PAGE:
Friday, February 26, 2010

HSBC Women's Champions Friday: Fortunately, Unfortunately Day?

Many top players moved in opposite directions in a big way during the 2nd round of the HSBC Women's Champions, while nobody among the 1st-round leaders managed to separate herself from the field. Let's take a look at the widest--and wildest--swings 1st, before focusing on the bunched leaders.

Fortunately, Angela Park bounced back from an opening 76 with a 69 today, which included a run of 3 birdies in a row as she started the front (her back). It's great to see the former Rookie of the Year breaking 70 again, something she hasn't done since the 1st round of the Navistar Classic last October. Here's hoping it's a sign of better things to come for her.

Unfortunately, world #1 Lorena Ochoa had one of the worst days on the course in her career, ballooning to a 79 after an opening 68 and dropping from T1 to T39. Her birdieless performance included 3 bogeys in a row as she made the turn and a disastrous bogey-triple finish. Ouch!

Fortunately, Momoko Ueda bounced back from a lackluster start (she was +3 over her 1st 20 holes) with a 5-hole birdie train on the back (her front), which continued early on the front with another pair of birdies before she derailed and bogeyed 3 holes in a row near the end of her round. Even with that weak finish, she still shot a 68 today and moved up to T15 (-1).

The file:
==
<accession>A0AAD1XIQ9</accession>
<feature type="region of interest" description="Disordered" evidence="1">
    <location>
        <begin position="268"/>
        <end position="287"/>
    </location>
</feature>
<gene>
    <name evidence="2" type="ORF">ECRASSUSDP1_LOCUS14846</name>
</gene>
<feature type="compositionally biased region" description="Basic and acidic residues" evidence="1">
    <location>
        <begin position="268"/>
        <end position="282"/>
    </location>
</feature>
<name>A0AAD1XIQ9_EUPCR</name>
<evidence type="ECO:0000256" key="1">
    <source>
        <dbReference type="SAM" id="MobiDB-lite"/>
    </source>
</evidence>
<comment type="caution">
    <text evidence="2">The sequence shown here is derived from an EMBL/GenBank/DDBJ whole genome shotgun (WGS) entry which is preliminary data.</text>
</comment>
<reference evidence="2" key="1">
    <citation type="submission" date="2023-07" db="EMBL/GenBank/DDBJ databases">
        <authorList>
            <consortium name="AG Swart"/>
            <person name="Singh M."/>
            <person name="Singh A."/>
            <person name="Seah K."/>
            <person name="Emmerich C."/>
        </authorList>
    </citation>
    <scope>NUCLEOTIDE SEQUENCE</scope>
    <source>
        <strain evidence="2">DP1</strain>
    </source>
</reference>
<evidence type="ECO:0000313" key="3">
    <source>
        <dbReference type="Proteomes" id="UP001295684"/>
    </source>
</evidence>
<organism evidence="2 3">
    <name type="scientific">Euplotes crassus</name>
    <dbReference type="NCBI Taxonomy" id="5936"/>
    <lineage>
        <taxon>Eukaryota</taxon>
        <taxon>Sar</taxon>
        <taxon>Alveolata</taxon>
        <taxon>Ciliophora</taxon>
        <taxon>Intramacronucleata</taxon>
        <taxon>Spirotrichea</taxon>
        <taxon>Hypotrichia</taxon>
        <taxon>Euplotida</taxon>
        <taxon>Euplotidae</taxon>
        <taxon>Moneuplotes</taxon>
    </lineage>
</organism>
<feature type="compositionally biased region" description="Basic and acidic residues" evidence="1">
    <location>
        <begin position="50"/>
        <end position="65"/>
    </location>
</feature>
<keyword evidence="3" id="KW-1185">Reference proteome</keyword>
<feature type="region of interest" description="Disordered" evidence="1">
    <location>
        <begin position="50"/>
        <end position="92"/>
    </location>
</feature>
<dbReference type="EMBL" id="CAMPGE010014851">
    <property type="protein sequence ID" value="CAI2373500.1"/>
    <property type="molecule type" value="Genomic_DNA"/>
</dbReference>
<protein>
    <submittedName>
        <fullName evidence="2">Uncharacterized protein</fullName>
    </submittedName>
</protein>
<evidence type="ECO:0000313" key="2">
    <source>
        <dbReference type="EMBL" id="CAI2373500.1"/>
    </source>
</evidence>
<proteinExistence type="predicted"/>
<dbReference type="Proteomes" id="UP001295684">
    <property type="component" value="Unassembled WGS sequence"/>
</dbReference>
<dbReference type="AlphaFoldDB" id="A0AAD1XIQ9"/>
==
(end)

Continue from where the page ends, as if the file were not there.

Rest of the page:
Unfortunately, Kristy McPherson moved backwards from her opening 70 in a big way today, making 3 bogeys and a double in a birdieless day that dropped her back to +3 overall with Ochoa.

Fortunately, Ya Ni Tseng bounced back from her lone bogey of the day on the par-5 5th hole (her 14th) with 3 straight birdies to close out her round and post a 67, which brought her to -3 overall and T8, only 2 shots out of the lead.

Unfortunately, Christina Kim, who had been ebullient about her day 1 ball-striking after her opening 69, shot a birdieless 39 on the back to drop back to E (T21) overall.

Fortunately, Hee-Won Han matched Tseng's 6-birdie, 1-bogey performance, moving up to -4 for the tournament (T3) on the strength of 3 birdies in her last 5 holes.

Unfortunately, Hee Young Park made 4 bogeys in her last 10 holes today and could only offset 2 of them with birdies, so she fell from T1 to T10.

Fortunately, Na Yeon Choi joined her at -2 overall with back-to-back birdies to end her roller-coaster round, which had earlier seen her make 3 birdies in the last 6 holes on the back (her front) and then follow them up with 2 bogeys in her 1st 4 holes on the front.

Unfortunately, co-leader Angela Stanford's bogey-free streak ended at 29 holes and in her last 7 she plummetted from -8 to -5 overall. has done a good job of highlighting her struggles with her swing thus far this week, so I'm assuming they caught up with her down the stretch. As she said on Thursday, "you know, you can get away with certain golf swings, and I was getting away with it today. But that doesn't mean that later in the week under pressure, that same golf swing is going to hold up.... I think as the week goes on and you feel like you need to make more birdies and be more precise‑‑that's why I'm a little uncomfortable with it."